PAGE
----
Anna Phillips is a staff reporter at GothamSchools.
Here is a roundup of Friday's news:
On the morning that the city plans to release its A to F report cards for public schools, The New York Post reports that this year, there will be more D's and F's than in the past. That is because city education officials have spread the grades out along a curve and decided that 7 percent of schools will receive D's and 3 percent will receive F's.
The curve will also give A's to 25 percent of schools, B’s to 35 percent and C’s to 30 percent. Last year, after the state recalibrated its exams and test scores dropped, the city instituted a rule that no school could fall more than two letter grades. This year, that rule is gone. Read more here, and follow SchoolBook for full coverage.
After going through five heads of school in seven years, the Ethical Culture Fieldston School has hired Damian J. Fernandez, an unusual choice given that Mr. Fernandez has never run a secondary school and his most recent job was provost at Purchase College, part of the State University of New York. Mr. Fernandez has pledged to stay for nine to 10 years. Read more.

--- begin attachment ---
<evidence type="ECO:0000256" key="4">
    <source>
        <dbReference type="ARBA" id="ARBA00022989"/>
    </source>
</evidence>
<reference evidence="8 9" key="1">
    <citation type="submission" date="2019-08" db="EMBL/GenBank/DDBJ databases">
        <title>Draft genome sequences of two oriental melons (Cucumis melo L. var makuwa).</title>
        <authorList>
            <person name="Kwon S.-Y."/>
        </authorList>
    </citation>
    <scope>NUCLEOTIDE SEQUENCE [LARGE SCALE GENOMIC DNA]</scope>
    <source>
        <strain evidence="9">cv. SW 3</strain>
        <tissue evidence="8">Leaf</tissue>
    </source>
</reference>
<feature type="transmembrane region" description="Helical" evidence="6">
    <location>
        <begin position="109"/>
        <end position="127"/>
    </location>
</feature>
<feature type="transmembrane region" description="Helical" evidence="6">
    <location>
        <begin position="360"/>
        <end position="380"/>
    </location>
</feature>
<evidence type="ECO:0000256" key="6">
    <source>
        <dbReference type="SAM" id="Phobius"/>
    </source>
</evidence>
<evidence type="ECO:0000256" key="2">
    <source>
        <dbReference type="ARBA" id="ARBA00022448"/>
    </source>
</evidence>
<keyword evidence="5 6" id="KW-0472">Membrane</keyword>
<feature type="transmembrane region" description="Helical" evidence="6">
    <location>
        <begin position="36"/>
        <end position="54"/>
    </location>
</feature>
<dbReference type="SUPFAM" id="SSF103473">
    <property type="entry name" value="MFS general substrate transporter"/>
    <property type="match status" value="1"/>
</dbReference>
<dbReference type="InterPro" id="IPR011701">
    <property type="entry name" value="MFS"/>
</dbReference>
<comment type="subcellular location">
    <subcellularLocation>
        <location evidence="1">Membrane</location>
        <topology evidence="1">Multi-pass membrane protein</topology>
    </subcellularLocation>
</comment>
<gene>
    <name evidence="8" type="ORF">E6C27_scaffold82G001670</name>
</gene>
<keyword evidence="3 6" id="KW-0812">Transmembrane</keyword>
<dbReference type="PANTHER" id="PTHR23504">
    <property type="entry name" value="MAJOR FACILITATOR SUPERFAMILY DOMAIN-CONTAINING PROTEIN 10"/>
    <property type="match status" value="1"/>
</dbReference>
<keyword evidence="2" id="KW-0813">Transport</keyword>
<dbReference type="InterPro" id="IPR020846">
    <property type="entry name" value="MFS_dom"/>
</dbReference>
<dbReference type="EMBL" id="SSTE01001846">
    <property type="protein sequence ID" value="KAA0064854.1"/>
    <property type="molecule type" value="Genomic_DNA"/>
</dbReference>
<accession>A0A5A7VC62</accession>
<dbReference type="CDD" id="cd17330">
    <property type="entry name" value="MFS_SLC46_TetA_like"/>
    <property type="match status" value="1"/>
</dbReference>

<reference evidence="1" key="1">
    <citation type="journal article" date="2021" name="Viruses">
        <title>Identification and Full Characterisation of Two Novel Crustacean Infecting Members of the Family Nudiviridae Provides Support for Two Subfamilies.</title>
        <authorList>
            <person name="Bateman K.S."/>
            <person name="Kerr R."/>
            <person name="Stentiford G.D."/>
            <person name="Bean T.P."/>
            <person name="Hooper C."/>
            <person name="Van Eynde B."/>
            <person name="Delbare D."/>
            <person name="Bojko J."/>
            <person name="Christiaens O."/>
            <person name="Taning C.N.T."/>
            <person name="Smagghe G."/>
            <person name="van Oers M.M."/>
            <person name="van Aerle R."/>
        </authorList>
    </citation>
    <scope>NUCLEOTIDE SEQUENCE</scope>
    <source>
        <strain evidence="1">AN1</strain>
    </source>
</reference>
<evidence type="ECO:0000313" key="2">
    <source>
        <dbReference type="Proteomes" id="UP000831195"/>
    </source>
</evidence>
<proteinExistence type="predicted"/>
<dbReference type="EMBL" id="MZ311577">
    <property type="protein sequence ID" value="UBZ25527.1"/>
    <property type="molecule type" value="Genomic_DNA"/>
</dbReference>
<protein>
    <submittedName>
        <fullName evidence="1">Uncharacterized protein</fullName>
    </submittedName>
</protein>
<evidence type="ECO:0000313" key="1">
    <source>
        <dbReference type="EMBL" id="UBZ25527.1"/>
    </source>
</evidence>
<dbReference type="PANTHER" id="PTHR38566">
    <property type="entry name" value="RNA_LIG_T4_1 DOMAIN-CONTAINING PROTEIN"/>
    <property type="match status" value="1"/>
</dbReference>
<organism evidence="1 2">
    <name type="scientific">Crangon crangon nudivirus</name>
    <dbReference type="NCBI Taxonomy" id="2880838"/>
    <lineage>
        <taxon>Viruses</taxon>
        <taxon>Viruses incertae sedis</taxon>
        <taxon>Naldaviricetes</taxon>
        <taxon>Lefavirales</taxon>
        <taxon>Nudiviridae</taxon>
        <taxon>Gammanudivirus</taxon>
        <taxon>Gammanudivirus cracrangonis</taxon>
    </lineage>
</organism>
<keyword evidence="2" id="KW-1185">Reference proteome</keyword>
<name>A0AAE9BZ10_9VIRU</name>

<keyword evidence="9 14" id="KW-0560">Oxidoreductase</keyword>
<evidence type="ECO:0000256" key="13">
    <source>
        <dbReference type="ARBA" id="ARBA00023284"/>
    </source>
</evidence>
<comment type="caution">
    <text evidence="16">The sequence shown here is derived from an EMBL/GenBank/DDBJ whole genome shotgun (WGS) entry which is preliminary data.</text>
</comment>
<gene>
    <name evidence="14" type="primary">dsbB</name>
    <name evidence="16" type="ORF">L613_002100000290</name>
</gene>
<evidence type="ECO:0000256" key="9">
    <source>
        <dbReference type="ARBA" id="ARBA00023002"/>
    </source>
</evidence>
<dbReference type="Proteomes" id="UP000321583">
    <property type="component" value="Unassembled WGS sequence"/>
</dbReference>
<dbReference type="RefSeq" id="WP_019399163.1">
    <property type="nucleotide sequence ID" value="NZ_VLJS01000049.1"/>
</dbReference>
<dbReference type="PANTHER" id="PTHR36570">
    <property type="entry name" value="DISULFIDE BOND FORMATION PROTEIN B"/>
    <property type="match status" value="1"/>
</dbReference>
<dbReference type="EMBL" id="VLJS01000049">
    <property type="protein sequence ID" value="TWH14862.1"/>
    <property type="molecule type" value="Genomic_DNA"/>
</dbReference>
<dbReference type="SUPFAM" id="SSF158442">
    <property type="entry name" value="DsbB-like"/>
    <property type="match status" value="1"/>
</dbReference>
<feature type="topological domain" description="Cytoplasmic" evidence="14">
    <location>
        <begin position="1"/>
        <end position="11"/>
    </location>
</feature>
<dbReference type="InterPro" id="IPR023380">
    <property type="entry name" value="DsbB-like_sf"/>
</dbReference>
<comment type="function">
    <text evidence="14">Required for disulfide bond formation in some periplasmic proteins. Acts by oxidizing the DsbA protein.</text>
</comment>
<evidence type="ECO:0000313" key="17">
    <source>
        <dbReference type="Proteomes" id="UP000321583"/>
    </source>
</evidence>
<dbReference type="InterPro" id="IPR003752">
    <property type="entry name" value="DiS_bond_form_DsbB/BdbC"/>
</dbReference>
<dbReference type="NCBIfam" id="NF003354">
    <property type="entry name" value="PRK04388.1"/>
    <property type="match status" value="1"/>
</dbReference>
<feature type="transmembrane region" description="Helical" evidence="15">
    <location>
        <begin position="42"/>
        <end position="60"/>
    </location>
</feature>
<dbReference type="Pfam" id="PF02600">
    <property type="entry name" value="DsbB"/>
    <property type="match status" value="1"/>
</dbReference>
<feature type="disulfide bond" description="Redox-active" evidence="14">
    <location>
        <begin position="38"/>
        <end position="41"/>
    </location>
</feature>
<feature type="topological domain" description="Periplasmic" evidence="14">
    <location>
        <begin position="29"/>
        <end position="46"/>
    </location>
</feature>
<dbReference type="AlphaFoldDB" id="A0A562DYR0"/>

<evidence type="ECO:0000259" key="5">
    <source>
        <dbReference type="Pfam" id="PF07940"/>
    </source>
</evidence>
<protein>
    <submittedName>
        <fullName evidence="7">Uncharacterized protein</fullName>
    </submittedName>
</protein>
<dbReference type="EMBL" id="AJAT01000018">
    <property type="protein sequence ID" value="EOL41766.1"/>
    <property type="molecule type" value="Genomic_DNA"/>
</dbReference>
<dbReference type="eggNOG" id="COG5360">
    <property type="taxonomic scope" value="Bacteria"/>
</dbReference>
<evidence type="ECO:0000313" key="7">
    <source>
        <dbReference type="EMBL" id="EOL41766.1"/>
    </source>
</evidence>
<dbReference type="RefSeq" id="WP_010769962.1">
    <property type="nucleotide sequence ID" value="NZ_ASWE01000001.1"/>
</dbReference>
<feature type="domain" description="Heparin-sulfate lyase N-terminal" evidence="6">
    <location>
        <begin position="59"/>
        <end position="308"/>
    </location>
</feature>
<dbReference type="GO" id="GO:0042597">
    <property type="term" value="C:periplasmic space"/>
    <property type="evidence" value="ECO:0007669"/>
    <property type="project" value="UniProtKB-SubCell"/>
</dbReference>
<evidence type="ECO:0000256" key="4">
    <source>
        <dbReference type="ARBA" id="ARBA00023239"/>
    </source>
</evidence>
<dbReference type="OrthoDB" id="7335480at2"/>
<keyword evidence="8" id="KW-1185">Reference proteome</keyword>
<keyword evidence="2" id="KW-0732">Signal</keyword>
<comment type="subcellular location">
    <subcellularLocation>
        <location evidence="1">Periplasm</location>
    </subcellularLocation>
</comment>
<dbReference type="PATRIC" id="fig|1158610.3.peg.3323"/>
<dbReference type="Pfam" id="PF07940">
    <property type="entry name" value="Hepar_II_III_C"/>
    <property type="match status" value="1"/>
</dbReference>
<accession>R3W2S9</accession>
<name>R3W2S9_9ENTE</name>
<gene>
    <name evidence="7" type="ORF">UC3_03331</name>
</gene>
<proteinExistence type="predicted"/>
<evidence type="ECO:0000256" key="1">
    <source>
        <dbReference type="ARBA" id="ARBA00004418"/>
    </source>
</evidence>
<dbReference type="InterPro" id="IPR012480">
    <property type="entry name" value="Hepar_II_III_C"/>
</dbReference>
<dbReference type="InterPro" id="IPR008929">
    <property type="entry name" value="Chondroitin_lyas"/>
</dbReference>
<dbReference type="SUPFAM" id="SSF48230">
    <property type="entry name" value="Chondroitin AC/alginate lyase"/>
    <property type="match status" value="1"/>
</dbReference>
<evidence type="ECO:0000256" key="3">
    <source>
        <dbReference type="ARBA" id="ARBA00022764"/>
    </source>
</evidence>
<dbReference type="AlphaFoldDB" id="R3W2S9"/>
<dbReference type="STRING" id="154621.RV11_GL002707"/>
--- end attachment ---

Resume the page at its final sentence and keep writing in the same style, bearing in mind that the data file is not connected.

And in national news, Sam Dillon of The New York Times writes that President Obama will offer to waive elements of the No Child Left Behind law if states agree to follow his educational agenda. He is "essentially ending his predecessor’s signature accountability measure, which has defined public school life nationwide for nearly a decade." Read more.
Around the city on Friday:
At 10 a.m., Chelsea Clinton will attend an event congratulating Public School 123 Suydam School in Brooklyn for developing a good school environment. The school is part of the Alliance for a Healthier Generation’s Healthy Schools Program, and in June 2011 the alliance gave it an award for creating healthy school meals and more opportunities for students to exercise.
At 1 p.m., the City Council's education committee, whose chairman is Councilman Robert Jackson, is holding an oversight hearing on the Department of Education's new school development process. The hearing will look at how the city opens new district schools and will be in the committee room, on the 14th floor of 250 Broadway. Public testimony begins at 2:30 p.m.
At 2 p.m., Local 372, District Council 37 of the American Federation of State, County and Municipal Employees, the union representing school aides, along with Assemblyman William Scarborough, will hold a news conference outside P.S. 15 Jackie Robinson School to protest plans to lay off school support staff in Queens.
And looking ahead to this weekend, on Saturday from 8 a.m. to 4:30 p.m., several parent and student organizations are holding a conference to discuss how New York City can improve struggling schools. It is being held at the Bank Street College of Education and will include: the chancellor of the New York State Board of Regents, Merryl H. Tisch; the chairwoman of the State Assembly education committee, Catherine T. Nolan; Councilman Jackson; the president of the United Federation of Teachers, Michael Mulgrew; and Deputy Schools Chancellor Marc Sternberg.